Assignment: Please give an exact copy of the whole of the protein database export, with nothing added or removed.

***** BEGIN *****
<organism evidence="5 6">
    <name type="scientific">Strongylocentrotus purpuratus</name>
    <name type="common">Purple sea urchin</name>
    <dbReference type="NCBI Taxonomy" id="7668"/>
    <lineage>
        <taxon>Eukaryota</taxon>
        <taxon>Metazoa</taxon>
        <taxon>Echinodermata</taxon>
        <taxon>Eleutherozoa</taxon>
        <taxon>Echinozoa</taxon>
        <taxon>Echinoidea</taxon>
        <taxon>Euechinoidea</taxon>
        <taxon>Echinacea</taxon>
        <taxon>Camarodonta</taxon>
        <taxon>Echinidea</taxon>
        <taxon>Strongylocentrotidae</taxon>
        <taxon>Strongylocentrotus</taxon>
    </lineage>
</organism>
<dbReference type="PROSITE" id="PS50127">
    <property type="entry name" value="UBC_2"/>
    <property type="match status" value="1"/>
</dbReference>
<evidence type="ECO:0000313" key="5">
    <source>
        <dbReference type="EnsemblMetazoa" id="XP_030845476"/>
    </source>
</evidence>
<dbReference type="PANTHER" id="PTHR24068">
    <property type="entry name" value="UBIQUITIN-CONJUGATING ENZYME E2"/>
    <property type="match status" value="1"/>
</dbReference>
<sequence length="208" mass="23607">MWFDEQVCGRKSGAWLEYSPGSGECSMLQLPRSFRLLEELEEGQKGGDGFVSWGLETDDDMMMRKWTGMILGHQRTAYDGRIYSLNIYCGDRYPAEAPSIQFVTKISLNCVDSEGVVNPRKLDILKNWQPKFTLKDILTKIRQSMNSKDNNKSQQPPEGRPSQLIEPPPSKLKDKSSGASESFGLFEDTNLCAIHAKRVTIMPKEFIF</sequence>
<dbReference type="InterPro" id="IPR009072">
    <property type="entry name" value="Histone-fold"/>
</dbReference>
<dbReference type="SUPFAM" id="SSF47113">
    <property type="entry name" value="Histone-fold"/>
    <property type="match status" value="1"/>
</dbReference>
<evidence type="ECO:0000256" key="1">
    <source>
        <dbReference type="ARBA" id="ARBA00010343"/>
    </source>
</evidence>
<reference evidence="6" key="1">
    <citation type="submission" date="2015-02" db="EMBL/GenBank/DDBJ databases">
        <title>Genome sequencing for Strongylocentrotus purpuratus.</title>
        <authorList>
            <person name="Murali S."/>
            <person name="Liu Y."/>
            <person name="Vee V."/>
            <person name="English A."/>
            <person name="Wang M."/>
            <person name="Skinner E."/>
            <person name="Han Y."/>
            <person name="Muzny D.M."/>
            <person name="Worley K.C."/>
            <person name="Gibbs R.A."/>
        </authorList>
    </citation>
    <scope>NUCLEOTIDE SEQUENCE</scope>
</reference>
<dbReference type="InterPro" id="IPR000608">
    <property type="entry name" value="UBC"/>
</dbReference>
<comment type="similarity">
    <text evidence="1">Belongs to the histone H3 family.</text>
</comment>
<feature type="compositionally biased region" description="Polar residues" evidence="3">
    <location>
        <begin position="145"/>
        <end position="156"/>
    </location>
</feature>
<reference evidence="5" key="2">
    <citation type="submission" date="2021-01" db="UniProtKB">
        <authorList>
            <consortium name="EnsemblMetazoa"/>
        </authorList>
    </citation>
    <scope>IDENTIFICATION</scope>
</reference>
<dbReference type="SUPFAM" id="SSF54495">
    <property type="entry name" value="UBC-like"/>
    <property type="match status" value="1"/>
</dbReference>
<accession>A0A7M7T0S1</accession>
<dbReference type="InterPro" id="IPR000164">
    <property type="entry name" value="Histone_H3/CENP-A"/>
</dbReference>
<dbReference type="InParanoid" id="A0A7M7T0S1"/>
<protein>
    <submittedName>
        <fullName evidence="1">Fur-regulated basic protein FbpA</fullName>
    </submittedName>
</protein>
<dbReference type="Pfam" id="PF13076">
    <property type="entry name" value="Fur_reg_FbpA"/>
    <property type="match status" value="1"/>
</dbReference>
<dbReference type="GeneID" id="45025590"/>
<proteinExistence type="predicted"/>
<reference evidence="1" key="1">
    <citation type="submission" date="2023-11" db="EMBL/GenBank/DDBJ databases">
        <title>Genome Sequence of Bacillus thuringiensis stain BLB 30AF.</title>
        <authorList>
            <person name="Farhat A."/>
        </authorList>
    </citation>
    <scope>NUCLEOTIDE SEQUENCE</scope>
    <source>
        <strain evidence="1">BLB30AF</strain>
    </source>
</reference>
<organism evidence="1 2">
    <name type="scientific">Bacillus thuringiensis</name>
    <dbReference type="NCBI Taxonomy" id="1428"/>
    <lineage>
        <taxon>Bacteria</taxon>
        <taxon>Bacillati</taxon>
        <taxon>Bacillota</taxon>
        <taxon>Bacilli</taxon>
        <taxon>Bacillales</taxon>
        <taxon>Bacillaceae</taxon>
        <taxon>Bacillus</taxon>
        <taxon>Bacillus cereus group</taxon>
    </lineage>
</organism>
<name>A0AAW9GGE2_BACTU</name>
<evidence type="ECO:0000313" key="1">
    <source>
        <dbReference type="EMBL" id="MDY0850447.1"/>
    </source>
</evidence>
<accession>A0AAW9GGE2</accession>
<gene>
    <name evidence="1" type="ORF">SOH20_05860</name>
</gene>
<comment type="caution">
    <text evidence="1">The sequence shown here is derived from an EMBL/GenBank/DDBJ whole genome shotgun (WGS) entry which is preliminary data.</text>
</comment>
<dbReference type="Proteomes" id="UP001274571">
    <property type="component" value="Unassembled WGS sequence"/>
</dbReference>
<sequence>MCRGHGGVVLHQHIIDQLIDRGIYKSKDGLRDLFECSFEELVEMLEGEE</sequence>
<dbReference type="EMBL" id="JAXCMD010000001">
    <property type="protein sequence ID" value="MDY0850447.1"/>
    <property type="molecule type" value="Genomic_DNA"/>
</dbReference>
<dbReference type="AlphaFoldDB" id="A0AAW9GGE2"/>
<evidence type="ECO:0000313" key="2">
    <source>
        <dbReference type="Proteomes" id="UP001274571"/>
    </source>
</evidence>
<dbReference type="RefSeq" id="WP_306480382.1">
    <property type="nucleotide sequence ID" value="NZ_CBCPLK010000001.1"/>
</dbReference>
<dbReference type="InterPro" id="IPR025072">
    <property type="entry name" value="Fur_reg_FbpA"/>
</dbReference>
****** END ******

<organism evidence="5 6">
    <name type="scientific">Strongylocentrotus purpuratus</name>
    <name type="common">Purple sea urchin</name>
    <dbReference type="NCBI Taxonomy" id="7668"/>
    <lineage>
        <taxon>Eukaryota</taxon>
        <taxon>Metazoa</taxon>
        <taxon>Echinodermata</taxon>
        <taxon>Eleutherozoa</taxon>
        <taxon>Echinozoa</taxon>
        <taxon>Echinoidea</taxon>
        <taxon>Euechinoidea</taxon>
        <taxon>Echinacea</taxon>
        <taxon>Camarodonta</taxon>
        <taxon>Echinidea</taxon>
        <taxon>Strongylocentrotidae</taxon>
        <taxon>Strongylocentrotus</taxon>
    </lineage>
</organism>
<dbReference type="PROSITE" id="PS50127">
    <property type="entry name" value="UBC_2"/>
    <property type="match status" value="1"/>
</dbReference>
<evidence type="ECO:0000313" key="5">
    <source>
        <dbReference type="EnsemblMetazoa" id="XP_030845476"/>
    </source>
</evidence>
<dbReference type="PANTHER" id="PTHR24068">
    <property type="entry name" value="UBIQUITIN-CONJUGATING ENZYME E2"/>
    <property type="match status" value="1"/>
</dbReference>
<sequence length="208" mass="23607">MWFDEQVCGRKSGAWLEYSPGSGECSMLQLPRSFRLLEELEEGQKGGDGFVSWGLETDDDMMMRKWTGMILGHQRTAYDGRIYSLNIYCGDRYPAEAPSIQFVTKISLNCVDSEGVVNPRKLDILKNWQPKFTLKDILTKIRQSMNSKDNNKSQQPPEGRPSQLIEPPPSKLKDKSSGASESFGLFEDTNLCAIHAKRVTIMPKEFIF</sequence>
<dbReference type="InterPro" id="IPR009072">
    <property type="entry name" value="Histone-fold"/>
</dbReference>
<dbReference type="SUPFAM" id="SSF47113">
    <property type="entry name" value="Histone-fold"/>
    <property type="match status" value="1"/>
</dbReference>
<evidence type="ECO:0000256" key="1">
    <source>
        <dbReference type="ARBA" id="ARBA00010343"/>
    </source>
</evidence>
<reference evidence="6" key="1">
    <citation type="submission" date="2015-02" db="EMBL/GenBank/DDBJ databases">
        <title>Genome sequencing for Strongylocentrotus purpuratus.</title>
        <authorList>
            <person name="Murali S."/>
            <person name="Liu Y."/>
            <person name="Vee V."/>
            <person name="English A."/>
            <person name="Wang M."/>
            <person name="Skinner E."/>
            <person name="Han Y."/>
            <person name="Muzny D.M."/>
            <person name="Worley K.C."/>
            <person name="Gibbs R.A."/>
        </authorList>
    </citation>
    <scope>NUCLEOTIDE SEQUENCE</scope>
</reference>
<dbReference type="InterPro" id="IPR000608">
    <property type="entry name" value="UBC"/>
</dbReference>
<comment type="similarity">
    <text evidence="1">Belongs to the histone H3 family.</text>
</comment>
<feature type="compositionally biased region" description="Polar residues" evidence="3">
    <location>
        <begin position="145"/>
        <end position="156"/>
    </location>
</feature>
<reference evidence="5" key="2">
    <citation type="submission" date="2021-01" db="UniProtKB">
        <authorList>
            <consortium name="EnsemblMetazoa"/>
        </authorList>
    </citation>
    <scope>IDENTIFICATION</scope>
</reference>
<dbReference type="SUPFAM" id="SSF54495">
    <property type="entry name" value="UBC-like"/>
    <property type="match status" value="1"/>
</dbReference>
<accession>A0A7M7T0S1</accession>
<dbReference type="InterPro" id="IPR000164">
    <property type="entry name" value="Histone_H3/CENP-A"/>
</dbReference>
<dbReference type="InParanoid" id="A0A7M7T0S1"/>
<protein>
    <submittedName>
        <fullName evidence="1">Fur-regulated basic protein FbpA</fullName>
    </submittedName>
</protein>
<dbReference type="Pfam" id="PF13076">
    <property type="entry name" value="Fur_reg_FbpA"/>
    <property type="match status" value="1"/>
</dbReference>
<dbReference type="GeneID" id="45025590"/>
<proteinExistence type="predicted"/>
<reference evidence="1" key="1">
    <citation type="submission" date="2023-11" db="EMBL/GenBank/DDBJ databases">
        <title>Genome Sequence of Bacillus thuringiensis stain BLB 30AF.</title>
        <authorList>
            <person name="Farhat A."/>
        </authorList>
    </citation>
    <scope>NUCLEOTIDE SEQUENCE</scope>
    <source>
        <strain evidence="1">BLB30AF</strain>
    </source>
</reference>
<organism evidence="1 2">
    <name type="scientific">Bacillus thuringiensis</name>
    <dbReference type="NCBI Taxonomy" id="1428"/>
    <lineage>
        <taxon>Bacteria</taxon>
        <taxon>Bacillati</taxon>
        <taxon>Bacillota</taxon>
        <taxon>Bacilli</taxon>
        <taxon>Bacillales</taxon>
        <taxon>Bacillaceae</taxon>
        <taxon>Bacillus</taxon>
        <taxon>Bacillus cereus group</taxon>
    </lineage>
</organism>
<name>A0AAW9GGE2_BACTU</name>
<evidence type="ECO:0000313" key="1">
    <source>
        <dbReference type="EMBL" id="MDY0850447.1"/>
    </source>
</evidence>
<accession>A0AAW9GGE2</accession>
<gene>
    <name evidence="1" type="ORF">SOH20_05860</name>
</gene>
<comment type="caution">
    <text evidence="1">The sequence shown here is derived from an EMBL/GenBank/DDBJ whole genome shotgun (WGS) entry which is preliminary data.</text>
</comment>
<dbReference type="Proteomes" id="UP001274571">
    <property type="component" value="Unassembled WGS sequence"/>
</dbReference>
<sequence>MCRGHGGVVLHQHIIDQLIDRGIYKSKDGLRDLFECSFEELVEMLEGEE</sequence>
<dbReference type="EMBL" id="JAXCMD010000001">
    <property type="protein sequence ID" value="MDY0850447.1"/>
    <property type="molecule type" value="Genomic_DNA"/>
</dbReference>
<dbReference type="AlphaFoldDB" id="A0AAW9GGE2"/>
<evidence type="ECO:0000313" key="2">
    <source>
        <dbReference type="Proteomes" id="UP001274571"/>
    </source>
</evidence>
<dbReference type="RefSeq" id="WP_306480382.1">
    <property type="nucleotide sequence ID" value="NZ_CBCPLK010000001.1"/>
</dbReference>
<dbReference type="InterPro" id="IPR025072">
    <property type="entry name" value="Fur_reg_FbpA"/>
</dbReference>